This paper uses inter-country panel data from 1990 through 2010 to examine how the occurrence of natural disasters affects corruption within the public sector. For a closer analysis, disaster is classified into various categories, including general floods, other floods, tropical storms, other storms, earthquakes, volcanic eruptions, and landslides. Furthermore, this paper explores whether natural disasters have different impacts on corruption levels in developed and developing countries. The study reveals a number of novel findings. (1) Natural disasters that cause substantial damage increase public sector corruption in both developing and developed countries. (2) Natural disasters have a greater impact on public sector corruption in developed countries than in developing countries. (3) In developed countries, natural disaster frequency has a significant impact on the level of corruption. Hence, foreseeable disasters increase corruption in general. In developed countries, an incentive may exist to live within disaster-prone areas because of the potential for disaster compensation payments.
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Public sector corruption is also observed to increase the frequency of technological disasters (Yamamura 2013).
There are few empirical analyses of corruption before the 1990s (partly because of data limitations), although a number of classical anecdotal and theoretical research works exist (Leff 1964; Lui 1985; Shleifer and Vishny 1993; Jain 2001). The seminal work of Mauro (1995) was the first to explore the effects of corruption empirically, and there were a significant number of subsequent studies (e.g., Anbarci et al. 2006; Glaeser and Saks 2006; Apergis et al. 2010; Dreher and Schneider 2010; Escaleras et al. 2010; Johnson et al. 2011; Swaleheen 2011).
ICRG data scores corruption with a range of 0–6, with 6 indicating no corruption. In this paper, to simplify matters, the score is inverted. Thus, countries with an ICRG score of 6 are given a value of 0 in this paper (i.e., no corruption) and countries with an ICRG score of 0 are given a value of 6 (i.e., very corrupt).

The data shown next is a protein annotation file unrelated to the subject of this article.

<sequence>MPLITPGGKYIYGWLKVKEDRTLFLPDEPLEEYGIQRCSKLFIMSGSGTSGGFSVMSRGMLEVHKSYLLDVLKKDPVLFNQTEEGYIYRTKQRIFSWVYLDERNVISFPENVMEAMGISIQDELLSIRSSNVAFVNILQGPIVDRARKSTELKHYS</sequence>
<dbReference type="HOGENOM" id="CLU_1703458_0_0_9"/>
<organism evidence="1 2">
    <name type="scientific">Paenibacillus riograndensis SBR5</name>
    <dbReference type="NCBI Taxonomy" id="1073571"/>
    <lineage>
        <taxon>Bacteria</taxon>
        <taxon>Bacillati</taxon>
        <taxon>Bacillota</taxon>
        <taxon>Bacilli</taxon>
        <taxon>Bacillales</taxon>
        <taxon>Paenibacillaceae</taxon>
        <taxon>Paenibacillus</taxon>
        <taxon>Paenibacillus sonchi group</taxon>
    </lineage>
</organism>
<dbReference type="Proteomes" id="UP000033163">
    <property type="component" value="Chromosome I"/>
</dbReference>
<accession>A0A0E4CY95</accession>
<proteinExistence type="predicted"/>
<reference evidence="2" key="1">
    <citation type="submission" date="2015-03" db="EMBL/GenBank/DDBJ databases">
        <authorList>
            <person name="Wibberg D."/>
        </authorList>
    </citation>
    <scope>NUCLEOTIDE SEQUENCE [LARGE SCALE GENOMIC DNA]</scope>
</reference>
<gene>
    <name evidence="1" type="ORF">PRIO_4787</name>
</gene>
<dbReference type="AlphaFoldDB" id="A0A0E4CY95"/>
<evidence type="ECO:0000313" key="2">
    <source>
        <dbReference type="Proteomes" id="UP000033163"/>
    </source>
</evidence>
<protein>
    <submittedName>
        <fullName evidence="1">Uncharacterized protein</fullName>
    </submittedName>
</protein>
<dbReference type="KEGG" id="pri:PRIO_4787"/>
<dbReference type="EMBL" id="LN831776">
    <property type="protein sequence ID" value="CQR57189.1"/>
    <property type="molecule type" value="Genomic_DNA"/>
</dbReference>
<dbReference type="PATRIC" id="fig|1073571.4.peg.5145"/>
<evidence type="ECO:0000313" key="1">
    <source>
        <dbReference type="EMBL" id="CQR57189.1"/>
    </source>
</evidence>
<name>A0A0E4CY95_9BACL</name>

The empirical results of this paper do not change when other classifications are employed.
Definitions of classifications can be found on the EM-DAT website http://www.emdat.be/glossary/9 (accessed on December 7, 2013).
EM-DAT offers alternative ways of measuring the cost of a disaster, including fatalities or injuries. Their relative values for each disaster are almost identical to those illustrated in Fig. 4. Hence, the argument of this paper does not change if other values are used to measure the cost of a disaster.
Natural disaster data were sourced from the International Disaster Database. http://www.emdat.be (accessed on August 25, 2013).
When we compare the landmass of Canada and the United States., attention should be paid to population size. (1) The population of Canada is approximately 34 million, while the US population (about 314 million) is almost ten times that. (2) Vast areas of Canada are unpopulated or have very low population densities, thus many natural disasters would go unreported as they did not affect the human population.
Countries included in the sample can be seen at the author’s website: (https://www.seinan-gu.ac.jp/~yamaei/).
In the regression estimation, various control variables are included. Latitude, the highest point of elevation, lowest point of elevation, percentage of land area where elevation is below 5 meters, agricultural sector ratio and industrial sector ratio (percentages of GDP) are available from World Bank (2010).
The percent of the population belonging to the Catholic Church is used by Easterly and Levine (1997). The data are available from http://econ.worldbank.org/WBSITE/EXTERNAL/EXTDEC/EXTRESEARCH/0,,contentMDK:20700002~pagePK:64214825~piPK:64214943~theSitePK:469382,00.html (accessed June 2, 2011). Legal origin dummies and measure of democracy are available at http://www.economics.harvard.edu/faculty/shleifer/dataset (accessed on June 1, 2011)
The data were available at the website of Penn World Table. https://pwt.sas.upenn.edu/php_site/pwt71/pwt71_form.php (accessed on August 25, 2013).
Tables show the results of control variables are available at the author’s website (https://www.seinan-gu.ac.jp/~yamaei/).
The association between natural disasters in year t−3 and corruption in year t disappears; natural disasters in year t−3 therefore are not included.
Figures illustrating average damage levels for the non-OECD and OECD care available on the author’s website (https://www.seinan-gu.ac.jp/~yamaei/).
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I would like to thank the insightful comments of two anonymous referees and professor William F. Shughart II (editor in chief), which have improved this article considerably. I am responsible for all remaining errors. I gratefully acknowledge financial support from the Japanese Society for the Promotion of Science (Grant-in-Aid for Scientific Research (C): 25380347 (Principal Investigator: Eiji Yamamura)).
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Yamamura, E. Impact of natural disaster on public sector corruption. Public Choice 161, 385–405 (2014). https://doi.org/10.1007/s11127-014-0154-6